Barker Dam -- located in the central part of Joshua Tree National Park -- was originally constructed in 1902. The dam was essential to ranchers and homesteaders settling the area. Seeing as the desert is without natural springs, the dam's water levels were a matter of life and death for these people. Barker Dam's historic significance landed it on the National Register of Historic Places since.
The modest 1.5-mile loop to the dam made it one of the more popular hiking destinations in Joshua Tree. However, in February of 2013, the trail was closed to visitors. Why? Graffiti artists spoiled the fun.
Lowering water levels from California's drought exposed parts of the dam walls, and graffiti soon covered nearly 50% of the walls. It was not only tough on the eyes, but also caused physical damage to the concrete holding the dam together. Luckily, some conservationists perfected a method to remove the graffiti and restore the dam to its former glory. I'll let them go into more detail:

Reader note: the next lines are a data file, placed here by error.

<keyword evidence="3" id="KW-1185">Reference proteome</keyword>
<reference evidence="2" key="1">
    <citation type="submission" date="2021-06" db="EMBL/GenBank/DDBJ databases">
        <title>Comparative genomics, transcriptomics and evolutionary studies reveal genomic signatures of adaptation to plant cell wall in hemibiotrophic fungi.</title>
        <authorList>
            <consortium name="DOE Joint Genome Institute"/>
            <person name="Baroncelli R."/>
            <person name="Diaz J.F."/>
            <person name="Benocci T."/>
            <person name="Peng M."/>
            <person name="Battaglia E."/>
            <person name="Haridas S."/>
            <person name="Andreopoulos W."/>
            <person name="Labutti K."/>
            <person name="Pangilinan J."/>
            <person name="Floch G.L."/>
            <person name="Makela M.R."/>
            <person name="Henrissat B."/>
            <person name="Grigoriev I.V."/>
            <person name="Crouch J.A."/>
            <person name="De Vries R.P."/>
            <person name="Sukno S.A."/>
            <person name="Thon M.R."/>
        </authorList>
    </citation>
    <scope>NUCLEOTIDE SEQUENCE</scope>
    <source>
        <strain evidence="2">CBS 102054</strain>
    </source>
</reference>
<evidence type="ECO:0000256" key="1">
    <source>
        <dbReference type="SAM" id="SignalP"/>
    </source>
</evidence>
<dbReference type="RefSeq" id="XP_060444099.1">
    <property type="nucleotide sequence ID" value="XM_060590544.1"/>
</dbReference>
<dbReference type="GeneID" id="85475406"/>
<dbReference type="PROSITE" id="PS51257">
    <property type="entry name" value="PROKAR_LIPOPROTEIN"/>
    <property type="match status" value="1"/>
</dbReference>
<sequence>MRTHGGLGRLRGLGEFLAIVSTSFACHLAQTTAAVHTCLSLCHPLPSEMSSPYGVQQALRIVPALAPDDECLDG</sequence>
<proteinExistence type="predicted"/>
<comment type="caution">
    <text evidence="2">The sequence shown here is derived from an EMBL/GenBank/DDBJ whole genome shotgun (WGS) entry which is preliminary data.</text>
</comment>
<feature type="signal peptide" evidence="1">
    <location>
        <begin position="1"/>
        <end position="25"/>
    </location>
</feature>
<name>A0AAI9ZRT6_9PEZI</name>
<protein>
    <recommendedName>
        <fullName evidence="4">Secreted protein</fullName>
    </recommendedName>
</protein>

[University of New Mexico] conservators employed a method known as "in-painting" to blend the scratched areas into the surrounding naturally weathered surface. After testing a variety of different methods ranging from dry and wet brushing, to low-pressure power-washing, and various types of paints, the conservators settled on silicate based paints for their durability and the ability to re-treat these areas in the future without having to remove the current treatment. "In-painting" is a time consuming and labor intensive process that involves adding pigments to the scratched areas with a method similar to the painting style of pointillism. Instead of merely painting over the graffiti entirely, the paint is applied in a way that matches the surrounding colors, textures, and patterns.
Visitors can once again visit the dam. And if you make the hike and notice someone scrawling their name on the dam, you have my permission to give them what-for.